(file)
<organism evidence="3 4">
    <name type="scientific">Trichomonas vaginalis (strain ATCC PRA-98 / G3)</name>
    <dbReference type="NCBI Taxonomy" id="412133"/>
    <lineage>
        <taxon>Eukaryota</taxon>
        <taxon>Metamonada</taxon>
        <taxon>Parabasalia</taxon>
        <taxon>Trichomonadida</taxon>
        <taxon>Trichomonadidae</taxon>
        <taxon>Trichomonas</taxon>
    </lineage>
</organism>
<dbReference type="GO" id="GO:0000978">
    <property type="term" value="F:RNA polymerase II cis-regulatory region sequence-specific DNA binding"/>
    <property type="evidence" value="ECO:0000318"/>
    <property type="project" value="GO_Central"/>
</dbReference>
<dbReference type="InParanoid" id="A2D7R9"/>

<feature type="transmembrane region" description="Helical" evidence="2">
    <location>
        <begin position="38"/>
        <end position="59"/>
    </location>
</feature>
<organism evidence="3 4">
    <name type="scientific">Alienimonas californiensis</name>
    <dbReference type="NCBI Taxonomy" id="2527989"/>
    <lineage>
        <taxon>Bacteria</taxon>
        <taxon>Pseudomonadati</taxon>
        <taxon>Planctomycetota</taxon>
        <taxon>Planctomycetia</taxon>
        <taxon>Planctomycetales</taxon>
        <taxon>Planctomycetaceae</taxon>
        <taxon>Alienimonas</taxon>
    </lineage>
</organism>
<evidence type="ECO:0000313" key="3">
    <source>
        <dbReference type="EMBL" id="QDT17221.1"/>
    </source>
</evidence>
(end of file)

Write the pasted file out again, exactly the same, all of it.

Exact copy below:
<organism evidence="3 4">
    <name type="scientific">Trichomonas vaginalis (strain ATCC PRA-98 / G3)</name>
    <dbReference type="NCBI Taxonomy" id="412133"/>
    <lineage>
        <taxon>Eukaryota</taxon>
        <taxon>Metamonada</taxon>
        <taxon>Parabasalia</taxon>
        <taxon>Trichomonadida</taxon>
        <taxon>Trichomonadidae</taxon>
        <taxon>Trichomonas</taxon>
    </lineage>
</organism>
<dbReference type="GO" id="GO:0000978">
    <property type="term" value="F:RNA polymerase II cis-regulatory region sequence-specific DNA binding"/>
    <property type="evidence" value="ECO:0000318"/>
    <property type="project" value="GO_Central"/>
</dbReference>
<dbReference type="InParanoid" id="A2D7R9"/>

<feature type="transmembrane region" description="Helical" evidence="2">
    <location>
        <begin position="38"/>
        <end position="59"/>
    </location>
</feature>
<organism evidence="3 4">
    <name type="scientific">Alienimonas californiensis</name>
    <dbReference type="NCBI Taxonomy" id="2527989"/>
    <lineage>
        <taxon>Bacteria</taxon>
        <taxon>Pseudomonadati</taxon>
        <taxon>Planctomycetota</taxon>
        <taxon>Planctomycetia</taxon>
        <taxon>Planctomycetales</taxon>
        <taxon>Planctomycetaceae</taxon>
        <taxon>Alienimonas</taxon>
    </lineage>
</organism>
<evidence type="ECO:0000313" key="3">
    <source>
        <dbReference type="EMBL" id="QDT17221.1"/>
    </source>
</evidence>